This past weekend, authorities in Carroll County confiscated a deadly, multiple drug-infused “cocktail” during a traffic stop. They said it was “Gray Death,” a term that was well known more than three years ago.
While several mixtures of drugs can fall under that street term, the Georgia Bureau of Investigation offered insight on the broad meaning of “Gray Death” and its impact on the state.
On Saturday, Villa Rica Police found a “gray, chalky-like substance that appears like concrete mixing powder” inside a woman’s backpack during a traffic stop, according to a VRPD incident report. Officers conducted a drug field test, which determined that it was not heroin.
However, the report said another officer noted that it appeared like “Gray Death,” which the officer had learned about from the GBI Crime Lab. The suspect was charged with possession of a controlled substance.
“A lot of times, they may be charged with possession of heroin or possession of fentanyl, but there is other stuff mixed in there when you get the lab report back,” said John Cobb, assistant special agent in charge of the West Metro Regional Drug Enforcement Office.
“Gray Death” is a street term that usually refers to a mixture of opioid-based drugs, according to Deneen Kilcrease, a chemistry section manager at the GBI Crime Lab.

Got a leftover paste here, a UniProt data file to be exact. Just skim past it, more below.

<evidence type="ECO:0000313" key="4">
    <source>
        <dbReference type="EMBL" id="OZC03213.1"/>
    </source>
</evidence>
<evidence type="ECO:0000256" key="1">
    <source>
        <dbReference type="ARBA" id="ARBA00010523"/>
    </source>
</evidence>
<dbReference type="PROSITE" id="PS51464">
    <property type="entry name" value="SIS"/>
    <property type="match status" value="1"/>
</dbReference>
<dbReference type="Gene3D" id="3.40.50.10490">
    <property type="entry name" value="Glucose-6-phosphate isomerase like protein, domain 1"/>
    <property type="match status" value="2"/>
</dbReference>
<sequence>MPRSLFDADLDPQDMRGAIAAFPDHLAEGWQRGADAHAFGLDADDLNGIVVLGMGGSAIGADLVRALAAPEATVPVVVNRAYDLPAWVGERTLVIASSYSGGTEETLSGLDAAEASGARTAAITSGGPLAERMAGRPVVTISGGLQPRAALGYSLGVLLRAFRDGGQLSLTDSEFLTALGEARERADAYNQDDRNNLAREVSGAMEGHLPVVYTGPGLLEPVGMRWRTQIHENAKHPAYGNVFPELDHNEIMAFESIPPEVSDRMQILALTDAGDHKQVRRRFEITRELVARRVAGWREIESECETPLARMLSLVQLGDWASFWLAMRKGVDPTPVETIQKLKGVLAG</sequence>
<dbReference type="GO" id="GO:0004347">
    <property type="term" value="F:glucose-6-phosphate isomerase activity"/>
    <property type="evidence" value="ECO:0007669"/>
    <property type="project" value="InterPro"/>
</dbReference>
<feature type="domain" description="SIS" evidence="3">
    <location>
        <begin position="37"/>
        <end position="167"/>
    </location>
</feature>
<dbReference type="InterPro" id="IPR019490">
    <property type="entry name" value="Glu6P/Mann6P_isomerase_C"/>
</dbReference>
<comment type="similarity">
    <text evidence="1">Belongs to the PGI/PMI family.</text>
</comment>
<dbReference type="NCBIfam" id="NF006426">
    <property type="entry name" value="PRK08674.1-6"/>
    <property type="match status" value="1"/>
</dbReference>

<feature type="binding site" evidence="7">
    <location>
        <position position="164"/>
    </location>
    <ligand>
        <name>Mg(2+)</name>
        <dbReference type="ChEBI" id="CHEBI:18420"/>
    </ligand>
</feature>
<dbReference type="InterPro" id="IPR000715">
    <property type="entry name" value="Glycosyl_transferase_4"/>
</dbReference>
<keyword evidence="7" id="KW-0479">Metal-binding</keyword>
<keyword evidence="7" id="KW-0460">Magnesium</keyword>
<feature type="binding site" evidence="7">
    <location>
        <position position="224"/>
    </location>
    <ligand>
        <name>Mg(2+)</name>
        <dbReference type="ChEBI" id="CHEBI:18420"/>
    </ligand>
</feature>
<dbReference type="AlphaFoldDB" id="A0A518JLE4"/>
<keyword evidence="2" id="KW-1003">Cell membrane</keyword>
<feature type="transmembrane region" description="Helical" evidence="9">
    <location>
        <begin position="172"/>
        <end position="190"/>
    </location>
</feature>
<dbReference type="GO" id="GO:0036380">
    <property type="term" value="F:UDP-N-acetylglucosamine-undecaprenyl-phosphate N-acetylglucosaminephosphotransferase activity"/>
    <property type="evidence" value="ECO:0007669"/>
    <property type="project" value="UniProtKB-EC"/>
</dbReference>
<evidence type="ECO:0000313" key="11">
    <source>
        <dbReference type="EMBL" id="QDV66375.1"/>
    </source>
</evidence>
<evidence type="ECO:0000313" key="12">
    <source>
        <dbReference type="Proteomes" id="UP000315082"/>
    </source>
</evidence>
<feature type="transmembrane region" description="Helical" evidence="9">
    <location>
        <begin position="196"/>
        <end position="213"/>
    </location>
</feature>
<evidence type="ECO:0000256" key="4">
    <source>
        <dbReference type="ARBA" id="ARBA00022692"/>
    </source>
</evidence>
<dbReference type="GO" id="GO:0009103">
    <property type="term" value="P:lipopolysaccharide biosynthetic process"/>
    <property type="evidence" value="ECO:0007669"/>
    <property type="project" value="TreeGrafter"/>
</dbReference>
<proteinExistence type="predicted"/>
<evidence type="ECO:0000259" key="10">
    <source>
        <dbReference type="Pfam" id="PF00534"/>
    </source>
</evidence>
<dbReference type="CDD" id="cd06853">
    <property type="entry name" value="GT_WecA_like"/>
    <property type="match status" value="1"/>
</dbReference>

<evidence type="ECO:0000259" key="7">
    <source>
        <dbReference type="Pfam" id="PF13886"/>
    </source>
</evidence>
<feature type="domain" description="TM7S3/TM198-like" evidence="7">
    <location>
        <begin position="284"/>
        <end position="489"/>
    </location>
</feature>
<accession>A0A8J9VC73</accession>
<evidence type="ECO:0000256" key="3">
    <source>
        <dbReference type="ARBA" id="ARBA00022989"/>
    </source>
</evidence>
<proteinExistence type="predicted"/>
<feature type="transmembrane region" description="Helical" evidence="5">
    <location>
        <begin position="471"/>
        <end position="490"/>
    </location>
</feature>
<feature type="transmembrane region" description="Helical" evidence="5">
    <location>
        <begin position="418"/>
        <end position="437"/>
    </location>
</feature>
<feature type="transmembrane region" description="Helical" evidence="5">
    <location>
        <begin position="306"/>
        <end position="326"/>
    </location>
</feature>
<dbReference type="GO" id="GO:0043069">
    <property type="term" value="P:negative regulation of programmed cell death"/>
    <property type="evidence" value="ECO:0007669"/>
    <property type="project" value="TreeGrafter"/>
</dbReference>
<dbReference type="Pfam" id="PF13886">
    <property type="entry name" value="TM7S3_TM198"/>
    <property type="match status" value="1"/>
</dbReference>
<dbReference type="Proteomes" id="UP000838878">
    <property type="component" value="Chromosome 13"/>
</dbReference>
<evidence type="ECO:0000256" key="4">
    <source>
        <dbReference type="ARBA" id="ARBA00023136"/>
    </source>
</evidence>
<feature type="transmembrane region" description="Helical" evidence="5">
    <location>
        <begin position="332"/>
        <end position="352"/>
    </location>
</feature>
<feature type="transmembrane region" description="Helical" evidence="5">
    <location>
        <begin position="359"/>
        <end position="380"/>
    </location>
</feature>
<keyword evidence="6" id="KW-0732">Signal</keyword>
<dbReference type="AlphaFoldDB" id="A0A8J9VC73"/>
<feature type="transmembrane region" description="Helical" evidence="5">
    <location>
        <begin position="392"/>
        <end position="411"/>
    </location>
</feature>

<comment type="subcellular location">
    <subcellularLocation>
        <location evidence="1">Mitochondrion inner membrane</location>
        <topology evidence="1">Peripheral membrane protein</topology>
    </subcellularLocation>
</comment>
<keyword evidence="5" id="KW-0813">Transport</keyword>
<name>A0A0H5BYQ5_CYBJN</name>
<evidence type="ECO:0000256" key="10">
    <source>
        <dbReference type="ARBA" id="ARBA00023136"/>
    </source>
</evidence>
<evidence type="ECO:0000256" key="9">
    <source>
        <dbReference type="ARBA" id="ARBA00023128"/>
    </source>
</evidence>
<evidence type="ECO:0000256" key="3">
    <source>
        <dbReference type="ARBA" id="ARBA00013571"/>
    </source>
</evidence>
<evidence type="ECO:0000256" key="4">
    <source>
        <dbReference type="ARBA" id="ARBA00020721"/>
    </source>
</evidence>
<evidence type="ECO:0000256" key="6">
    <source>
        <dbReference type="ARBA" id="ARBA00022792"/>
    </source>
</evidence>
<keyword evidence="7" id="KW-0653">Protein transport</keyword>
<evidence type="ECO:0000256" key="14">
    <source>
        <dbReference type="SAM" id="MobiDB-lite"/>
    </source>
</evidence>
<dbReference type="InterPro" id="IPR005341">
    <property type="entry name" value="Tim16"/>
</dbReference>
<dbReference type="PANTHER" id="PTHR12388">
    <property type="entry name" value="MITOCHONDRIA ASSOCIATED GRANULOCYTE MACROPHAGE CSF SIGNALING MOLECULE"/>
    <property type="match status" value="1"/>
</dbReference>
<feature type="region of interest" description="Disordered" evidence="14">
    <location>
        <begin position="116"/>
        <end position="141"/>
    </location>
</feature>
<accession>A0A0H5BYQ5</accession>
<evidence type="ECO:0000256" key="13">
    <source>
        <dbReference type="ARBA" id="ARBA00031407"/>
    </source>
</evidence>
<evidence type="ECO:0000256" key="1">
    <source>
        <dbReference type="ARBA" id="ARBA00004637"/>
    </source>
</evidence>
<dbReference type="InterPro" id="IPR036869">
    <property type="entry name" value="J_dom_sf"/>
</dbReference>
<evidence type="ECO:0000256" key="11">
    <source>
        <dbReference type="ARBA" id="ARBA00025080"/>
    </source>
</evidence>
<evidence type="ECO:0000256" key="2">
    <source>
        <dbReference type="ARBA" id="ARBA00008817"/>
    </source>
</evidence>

“Commonly, when the GBI Crime Lab gets a gray powder, it contains heroin, U-47700 (a pinkish synthetic opioid), and a blend of different types of fentanyl (another synthetic painkiller),” Kilcrease said. “There is no exact mixture since the drugs are illicitly made.”
Kilcrease noted the use of multiple-drug infused mixtures like “Gray Death” could have fatal effects on a user’s first try.
Cobb explained that if a street dealers don’t mix their product well, a user could use a portion of the mixture with too much fentanyl or heroin, causing a possible overdose or death.
“There are all kinds of concoctions. There is no standard formula most of the time,” Cobb said. “That’s why you have so many overdoses with this.”
GBI Crime Lab officials said it has no way of tracking “Gray Death” due to the different variations of drugs and substances added into these mixtures. The total reported opioid cases in 2020 was approximately 3,200 statewide, according to Kilcrease. She also said there are untested cases from 2020, so the number will continue to grow.
In fiscal year 2020, the West Metro Regional Drug Enforcement Office, which covers 36 counties, including Carroll County, seized a combined total of 14,027.46 grams of heroin and fentanyl. Cobb said the confiscated amount totals a street value of $1.754 million.
To combat the impact of addictive opioid drugs like heroin, fentanyl and mixtures like “Gray Death,” GBI officials said its investigative division actively investigates anyone — from the user to the distributor/manufacturer — who violates the Georgia Controlled Substances Act.
Kilcrease said the GBI Crime Lab ensures that all variations of new drugs can be seen with testing so that they can be reported for investigations.